ALLUSIONS IN LITERARY DISCOURSE (BASED ON THE NOVEL “THE WINTER OF OUR DISCONTENT” BY J. STEINBECK)

  • Iryna Tryshchenko Taras Shevchenko National University
Keywords: intertextuality, literary discourse, allusion, functions, J. Steinbeck, polyphony, writer- reader interaction

Abstract

This paper is devoted to the study of allusion functions in literary discourse. Allusion is treated as a central manifestation of intertextuality. This term is used as a generic one for both references and quotations. They are defined as two forms of allusion marker. The analysis is conducted on the basis of J. Steinbeck's novel “The Winter of Our Discontent.” The brief review of J. Steinbeck's literary heritage is presented in the paper. The functioning of biblical, mythological and literary allusions is under study. Literary allusions in the novel are made both to works of classical authors (Shakespeare, Tennyson) and works of popular genres. They are used for characterization, to produce ironic and humorous effects, to create a certain atmosphere or setting, to structure the narrative, to introduce and develop the theme of the novel, to generalize the plot. In addition to allusions to certain works of different authors, allusions to certain genres are discussed, including cases of genre re-registration. The role of allusions as means of contributing to the polyphony of the novel and establishing writer-reader interaction of a certain type is also in the focus of the given paper.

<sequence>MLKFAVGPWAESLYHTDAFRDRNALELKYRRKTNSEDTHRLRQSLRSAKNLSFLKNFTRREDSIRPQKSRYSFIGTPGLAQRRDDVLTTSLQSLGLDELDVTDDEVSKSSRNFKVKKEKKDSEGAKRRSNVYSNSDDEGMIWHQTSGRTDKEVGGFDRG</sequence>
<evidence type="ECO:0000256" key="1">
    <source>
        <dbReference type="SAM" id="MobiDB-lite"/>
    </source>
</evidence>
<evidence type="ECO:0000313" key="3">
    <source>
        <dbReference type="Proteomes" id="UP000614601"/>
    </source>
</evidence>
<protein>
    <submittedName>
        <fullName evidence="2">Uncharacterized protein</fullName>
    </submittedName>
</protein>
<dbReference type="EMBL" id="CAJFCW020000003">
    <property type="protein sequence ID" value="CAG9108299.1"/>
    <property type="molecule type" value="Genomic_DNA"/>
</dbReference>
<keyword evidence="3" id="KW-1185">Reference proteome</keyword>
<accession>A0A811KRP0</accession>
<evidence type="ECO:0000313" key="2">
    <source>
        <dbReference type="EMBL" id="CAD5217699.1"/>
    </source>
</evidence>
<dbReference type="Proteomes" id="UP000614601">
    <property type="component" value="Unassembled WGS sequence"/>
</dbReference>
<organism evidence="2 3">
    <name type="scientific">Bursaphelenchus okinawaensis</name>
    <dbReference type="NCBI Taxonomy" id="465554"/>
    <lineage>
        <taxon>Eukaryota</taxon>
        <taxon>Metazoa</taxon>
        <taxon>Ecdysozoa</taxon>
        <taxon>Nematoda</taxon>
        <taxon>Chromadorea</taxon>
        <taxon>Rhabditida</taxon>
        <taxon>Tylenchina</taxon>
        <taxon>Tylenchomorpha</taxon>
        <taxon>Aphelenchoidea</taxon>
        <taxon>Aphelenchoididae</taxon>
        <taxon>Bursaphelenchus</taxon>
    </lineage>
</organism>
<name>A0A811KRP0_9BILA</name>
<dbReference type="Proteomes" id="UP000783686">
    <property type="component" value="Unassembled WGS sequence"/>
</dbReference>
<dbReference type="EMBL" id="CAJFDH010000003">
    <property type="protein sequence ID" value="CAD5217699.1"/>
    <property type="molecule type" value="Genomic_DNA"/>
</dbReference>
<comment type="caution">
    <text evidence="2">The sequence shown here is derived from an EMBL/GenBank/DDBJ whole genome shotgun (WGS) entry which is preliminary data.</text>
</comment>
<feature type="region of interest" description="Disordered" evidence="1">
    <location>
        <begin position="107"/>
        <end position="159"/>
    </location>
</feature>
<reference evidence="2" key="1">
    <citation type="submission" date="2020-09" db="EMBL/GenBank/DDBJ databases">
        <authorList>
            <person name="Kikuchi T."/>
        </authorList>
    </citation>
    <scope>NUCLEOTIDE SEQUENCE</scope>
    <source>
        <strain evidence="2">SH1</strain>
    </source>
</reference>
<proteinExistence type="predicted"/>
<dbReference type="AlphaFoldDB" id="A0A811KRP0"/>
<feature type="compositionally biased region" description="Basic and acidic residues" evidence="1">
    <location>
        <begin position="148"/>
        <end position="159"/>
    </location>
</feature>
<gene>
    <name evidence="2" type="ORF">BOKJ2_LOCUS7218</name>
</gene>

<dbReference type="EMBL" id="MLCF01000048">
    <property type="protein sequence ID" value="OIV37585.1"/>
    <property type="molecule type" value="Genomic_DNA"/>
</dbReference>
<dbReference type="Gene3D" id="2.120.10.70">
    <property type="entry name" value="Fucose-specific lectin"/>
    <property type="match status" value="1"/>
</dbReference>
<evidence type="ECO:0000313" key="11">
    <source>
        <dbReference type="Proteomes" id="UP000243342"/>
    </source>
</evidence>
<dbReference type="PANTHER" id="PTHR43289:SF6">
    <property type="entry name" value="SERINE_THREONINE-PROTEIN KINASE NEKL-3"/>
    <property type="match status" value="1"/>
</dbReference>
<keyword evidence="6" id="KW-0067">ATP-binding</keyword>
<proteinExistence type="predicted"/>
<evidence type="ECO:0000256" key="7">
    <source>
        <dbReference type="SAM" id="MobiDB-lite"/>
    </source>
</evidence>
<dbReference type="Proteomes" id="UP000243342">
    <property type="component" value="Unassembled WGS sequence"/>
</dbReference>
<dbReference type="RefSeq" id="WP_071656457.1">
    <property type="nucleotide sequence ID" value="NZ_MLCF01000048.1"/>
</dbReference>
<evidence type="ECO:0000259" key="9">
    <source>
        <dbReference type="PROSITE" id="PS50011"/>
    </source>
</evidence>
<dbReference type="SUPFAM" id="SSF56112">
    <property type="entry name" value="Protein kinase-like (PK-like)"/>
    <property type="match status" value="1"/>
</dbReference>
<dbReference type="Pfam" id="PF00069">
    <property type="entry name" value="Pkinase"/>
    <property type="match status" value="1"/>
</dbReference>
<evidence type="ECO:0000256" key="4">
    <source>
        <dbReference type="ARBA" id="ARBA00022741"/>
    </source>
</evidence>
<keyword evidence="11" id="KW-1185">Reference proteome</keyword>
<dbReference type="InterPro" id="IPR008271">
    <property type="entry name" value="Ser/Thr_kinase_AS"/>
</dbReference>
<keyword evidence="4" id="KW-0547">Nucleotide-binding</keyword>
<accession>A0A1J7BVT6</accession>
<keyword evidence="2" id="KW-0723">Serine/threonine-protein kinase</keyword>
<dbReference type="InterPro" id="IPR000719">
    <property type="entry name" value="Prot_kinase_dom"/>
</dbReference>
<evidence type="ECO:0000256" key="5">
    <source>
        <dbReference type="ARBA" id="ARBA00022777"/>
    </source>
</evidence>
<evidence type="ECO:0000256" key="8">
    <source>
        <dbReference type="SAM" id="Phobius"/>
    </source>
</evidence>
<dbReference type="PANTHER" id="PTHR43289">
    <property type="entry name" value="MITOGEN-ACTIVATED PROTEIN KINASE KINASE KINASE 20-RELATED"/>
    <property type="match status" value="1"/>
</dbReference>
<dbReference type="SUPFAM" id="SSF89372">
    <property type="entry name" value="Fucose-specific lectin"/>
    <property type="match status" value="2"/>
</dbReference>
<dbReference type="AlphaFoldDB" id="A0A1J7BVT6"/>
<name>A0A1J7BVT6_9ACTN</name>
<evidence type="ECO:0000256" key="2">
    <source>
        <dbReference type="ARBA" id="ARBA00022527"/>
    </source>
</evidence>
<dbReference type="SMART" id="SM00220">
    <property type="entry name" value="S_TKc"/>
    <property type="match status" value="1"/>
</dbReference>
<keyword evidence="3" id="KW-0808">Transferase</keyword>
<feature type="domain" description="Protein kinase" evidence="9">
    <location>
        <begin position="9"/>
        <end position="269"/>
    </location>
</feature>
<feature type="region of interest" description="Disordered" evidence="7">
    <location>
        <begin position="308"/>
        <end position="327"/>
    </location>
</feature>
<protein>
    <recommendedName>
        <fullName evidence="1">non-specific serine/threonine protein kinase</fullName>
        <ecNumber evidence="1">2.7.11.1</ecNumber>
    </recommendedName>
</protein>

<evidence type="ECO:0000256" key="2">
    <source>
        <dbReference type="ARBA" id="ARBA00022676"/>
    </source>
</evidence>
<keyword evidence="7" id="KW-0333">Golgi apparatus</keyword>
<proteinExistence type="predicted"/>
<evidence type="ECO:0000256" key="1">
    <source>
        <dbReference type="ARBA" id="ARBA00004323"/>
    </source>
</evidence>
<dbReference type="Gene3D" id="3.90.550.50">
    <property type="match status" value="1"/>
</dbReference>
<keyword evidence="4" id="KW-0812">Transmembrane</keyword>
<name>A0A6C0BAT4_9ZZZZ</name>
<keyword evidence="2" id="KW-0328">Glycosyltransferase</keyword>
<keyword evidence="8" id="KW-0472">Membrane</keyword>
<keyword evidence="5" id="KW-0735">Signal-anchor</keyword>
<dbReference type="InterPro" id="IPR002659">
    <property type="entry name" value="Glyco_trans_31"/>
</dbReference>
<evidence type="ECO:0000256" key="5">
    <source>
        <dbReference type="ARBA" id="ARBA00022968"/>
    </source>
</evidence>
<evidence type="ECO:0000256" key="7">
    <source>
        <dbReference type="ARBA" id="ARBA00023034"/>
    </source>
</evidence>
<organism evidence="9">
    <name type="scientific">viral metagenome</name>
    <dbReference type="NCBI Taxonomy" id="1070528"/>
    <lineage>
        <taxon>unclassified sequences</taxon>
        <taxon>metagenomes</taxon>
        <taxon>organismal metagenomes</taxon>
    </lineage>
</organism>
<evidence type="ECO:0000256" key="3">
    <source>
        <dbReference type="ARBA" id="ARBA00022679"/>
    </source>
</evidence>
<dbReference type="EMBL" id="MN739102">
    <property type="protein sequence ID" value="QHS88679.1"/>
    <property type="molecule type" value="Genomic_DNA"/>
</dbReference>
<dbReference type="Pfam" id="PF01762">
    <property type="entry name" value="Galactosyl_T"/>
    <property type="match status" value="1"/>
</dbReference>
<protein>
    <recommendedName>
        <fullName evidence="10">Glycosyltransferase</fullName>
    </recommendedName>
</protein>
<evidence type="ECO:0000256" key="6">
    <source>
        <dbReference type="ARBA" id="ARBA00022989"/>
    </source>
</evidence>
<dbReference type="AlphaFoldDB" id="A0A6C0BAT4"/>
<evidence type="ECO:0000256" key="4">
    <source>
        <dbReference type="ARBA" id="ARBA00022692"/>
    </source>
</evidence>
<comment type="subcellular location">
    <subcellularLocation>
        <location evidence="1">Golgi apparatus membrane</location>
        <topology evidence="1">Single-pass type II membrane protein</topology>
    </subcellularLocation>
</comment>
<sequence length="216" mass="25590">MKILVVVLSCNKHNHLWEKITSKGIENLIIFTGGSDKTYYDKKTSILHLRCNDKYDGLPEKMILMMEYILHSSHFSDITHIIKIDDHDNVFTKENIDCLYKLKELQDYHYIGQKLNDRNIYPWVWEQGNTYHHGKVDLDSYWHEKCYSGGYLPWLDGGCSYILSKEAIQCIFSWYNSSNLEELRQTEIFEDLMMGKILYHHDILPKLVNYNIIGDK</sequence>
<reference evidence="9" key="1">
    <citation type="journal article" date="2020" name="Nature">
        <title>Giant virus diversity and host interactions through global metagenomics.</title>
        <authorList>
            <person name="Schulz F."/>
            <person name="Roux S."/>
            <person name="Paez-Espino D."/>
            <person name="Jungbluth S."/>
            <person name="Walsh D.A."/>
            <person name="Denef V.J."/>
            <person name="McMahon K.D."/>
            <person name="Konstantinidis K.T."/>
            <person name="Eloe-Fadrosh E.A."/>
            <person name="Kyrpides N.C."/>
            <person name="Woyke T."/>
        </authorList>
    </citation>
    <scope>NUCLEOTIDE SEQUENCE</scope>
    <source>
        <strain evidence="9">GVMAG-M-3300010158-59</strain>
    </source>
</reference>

References

Ben-Porat, Ziva. 1976. The Poetics of Literary Allusion. PTL. 1:106–128.

Hebel, Udo J. 1969. Intertextuality. Allusion and Quotation: An International Bibliography of Critical Studies. New-York; London: Greenwood Press.

McCarthy, Paul. 1980. John Steinbeck. New-York: Ungar.

Perri, Carmela. 1979. An International Annotated Bibliography of Allusion Studies. Style 13(2): 178–225.

Steinbeck, John, 1985. The Winter of Our Discontent. Moskwa: Vysshaia Skola.

Steinbeck, John and Wallsten, Robert. 1975. Steinbeck: A Life in Letters. New-York: The Viking Press.

Watt, Frank William. 1962. Steinbeck. Edinburgh: Oliver and Boyd. UDC 81’373.612.2

Published
2019-11-07